Toss out the authority of Jesus and the Bible, and what exactly of Christianity is left?   Ah yes, “universal love,” avers Rudd — although why we should trust what the Bible purportedly says about love, when it can’t be trusted to speak reliably on marriage or slavery or presumably other sticky subjects, is beyond me.

Putting aside that Rudd’s facile retort about slavery conflates descriptive and prescriptive passages, and that Biblical advice for dealing with Caesar or various human institutions does not necessarily confer approval of those rulers or institutions — he has just made the argument that same-sex attraction is natural and that what is natural is worthy of societal approval.  In essence, Rudd uses the adjectives natural and normal to bestow a positive qualitative judgement on things which are naturally occurring   –  to attach a sort of moral seal of approval.    Call me wacky, but it seems that the tendency of the strong to enslave the weak is also “natural,” and has been “normal” throughout history – rather popular to this day in fact.   I’m sure that the science he is so eager to defer to in support of gay marriage could give him several plausible evolutionary reasons as to why slavery is “natural” among men.

But in this case, the PM means that because slavery is morally wrong, it therefore cannot be “natural,” and since it is not natural, the Bible is wrong, and being wrong, it can no longer lay claim to having any moral authority.  Get it? I don’t, but I’m not as advanced as the prime minister.

However, I can think of lots of naturally occurring things, besides slavery, that I would rather not accept, much less endorse:  Quick tempers, arsenic, birth defects,  earthquakes, murder, and cellulite come to mind.  (I’m not too crazy about gray hair either, but I’ll admit it looks great on a few friends.)    And before you get your knickers all twisted up, I am NOT saying that same sex attraction is “like” murder, or slavery.  I am simply saying that “natural and normal” tendencies or activities come in good, bad and indifferent.  (By the way, I just learned from a retired dentist for a prison that it was “normal” for him to be asked by gay prisoners to have their top and bottom front teeth, perfectly good teeth, mind you, extracted.  Normal, but nevertheless, a request not granted.  Trust me – you don’t want to spend a lot of time thinking about it.)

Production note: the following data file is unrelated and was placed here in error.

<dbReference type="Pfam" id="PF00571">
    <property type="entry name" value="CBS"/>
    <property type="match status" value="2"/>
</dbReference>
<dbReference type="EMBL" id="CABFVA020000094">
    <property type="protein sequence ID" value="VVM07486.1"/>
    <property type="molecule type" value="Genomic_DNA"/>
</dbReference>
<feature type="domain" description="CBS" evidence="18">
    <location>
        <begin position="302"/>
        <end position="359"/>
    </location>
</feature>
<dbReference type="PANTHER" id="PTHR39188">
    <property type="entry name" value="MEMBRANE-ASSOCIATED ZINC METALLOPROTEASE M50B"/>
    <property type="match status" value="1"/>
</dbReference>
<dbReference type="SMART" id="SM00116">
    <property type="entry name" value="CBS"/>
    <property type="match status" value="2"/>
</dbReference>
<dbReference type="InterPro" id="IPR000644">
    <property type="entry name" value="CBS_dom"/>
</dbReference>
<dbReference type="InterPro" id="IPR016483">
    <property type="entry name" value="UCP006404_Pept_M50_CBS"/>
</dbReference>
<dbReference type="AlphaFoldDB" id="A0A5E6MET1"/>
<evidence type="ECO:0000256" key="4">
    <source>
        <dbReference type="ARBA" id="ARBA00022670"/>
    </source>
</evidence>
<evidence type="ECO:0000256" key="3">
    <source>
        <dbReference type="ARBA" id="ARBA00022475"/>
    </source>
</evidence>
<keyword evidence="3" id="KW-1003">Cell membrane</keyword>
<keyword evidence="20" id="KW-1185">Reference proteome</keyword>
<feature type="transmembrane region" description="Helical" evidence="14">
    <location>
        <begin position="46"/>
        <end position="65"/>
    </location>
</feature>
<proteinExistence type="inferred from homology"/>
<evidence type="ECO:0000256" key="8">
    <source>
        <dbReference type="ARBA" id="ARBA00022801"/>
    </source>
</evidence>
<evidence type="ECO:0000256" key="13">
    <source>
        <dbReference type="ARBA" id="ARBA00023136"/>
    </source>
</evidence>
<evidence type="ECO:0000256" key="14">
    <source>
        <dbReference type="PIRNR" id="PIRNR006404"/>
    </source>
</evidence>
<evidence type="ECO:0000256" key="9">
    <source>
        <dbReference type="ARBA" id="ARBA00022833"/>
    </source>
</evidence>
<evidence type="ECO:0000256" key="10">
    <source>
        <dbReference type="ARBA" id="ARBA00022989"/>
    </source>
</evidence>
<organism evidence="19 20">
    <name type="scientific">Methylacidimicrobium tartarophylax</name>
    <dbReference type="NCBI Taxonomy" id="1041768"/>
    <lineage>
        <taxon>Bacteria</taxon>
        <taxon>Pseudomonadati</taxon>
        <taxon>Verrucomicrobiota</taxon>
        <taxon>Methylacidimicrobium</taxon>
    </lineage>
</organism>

At any rate, for most Christians, to say that something is “natural and normal” is not to say that it’s morally right.  Our belief is that we live in a fallen world, one in which sin has metastasized throughout it so completely that we’re told by Paul in Romans 8 that the whole creation has been “subjected to futility.”   Paul then describes the situation in more poetic terms:  the creation, he says, is in bondage, groaning for redemption.    If Christians are right, then this fallen state is the real Reality, and Reality, we all know from bitter experience, has an annoying  way of not cooperating with ideology that, for lack of a better way of saying it, gets Reality wrong.

If Paul is correctly describing the spiritual state of mankind, slavery is “natural and normal” precisely because man is sinful, and being sinful, we do bad things.  Repeatedly.  Over time, we get more efficient and more creative at doing bad things –think sarin gas.  We also get better at rationalizing doing bad things, and better at rationalizing not doing good things.   Bad things become “normal” and “good,” and vice versa.  Yup –that’s progress.